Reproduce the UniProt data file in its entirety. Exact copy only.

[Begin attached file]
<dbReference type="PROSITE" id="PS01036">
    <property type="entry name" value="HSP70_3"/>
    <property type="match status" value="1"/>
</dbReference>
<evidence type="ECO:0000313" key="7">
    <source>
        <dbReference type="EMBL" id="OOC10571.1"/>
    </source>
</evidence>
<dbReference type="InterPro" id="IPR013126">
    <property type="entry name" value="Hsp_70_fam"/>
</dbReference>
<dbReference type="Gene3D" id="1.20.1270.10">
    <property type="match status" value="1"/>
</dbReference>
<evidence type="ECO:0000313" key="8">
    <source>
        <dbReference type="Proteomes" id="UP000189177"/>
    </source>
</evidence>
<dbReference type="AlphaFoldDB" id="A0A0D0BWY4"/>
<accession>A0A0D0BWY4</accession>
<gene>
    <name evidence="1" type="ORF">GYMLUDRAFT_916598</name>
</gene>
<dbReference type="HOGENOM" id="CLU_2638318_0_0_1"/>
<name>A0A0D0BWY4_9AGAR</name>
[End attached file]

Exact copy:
<dbReference type="PROSITE" id="PS01036">
    <property type="entry name" value="HSP70_3"/>
    <property type="match status" value="1"/>
</dbReference>
<evidence type="ECO:0000313" key="7">
    <source>
        <dbReference type="EMBL" id="OOC10571.1"/>
    </source>
</evidence>
<dbReference type="InterPro" id="IPR013126">
    <property type="entry name" value="Hsp_70_fam"/>
</dbReference>
<dbReference type="Gene3D" id="1.20.1270.10">
    <property type="match status" value="1"/>
</dbReference>
<evidence type="ECO:0000313" key="8">
    <source>
        <dbReference type="Proteomes" id="UP000189177"/>
    </source>
</evidence>
<dbReference type="AlphaFoldDB" id="A0A0D0BWY4"/>
<accession>A0A0D0BWY4</accession>
<gene>
    <name evidence="1" type="ORF">GYMLUDRAFT_916598</name>
</gene>
<dbReference type="HOGENOM" id="CLU_2638318_0_0_1"/>
<name>A0A0D0BWY4_9AGAR</name>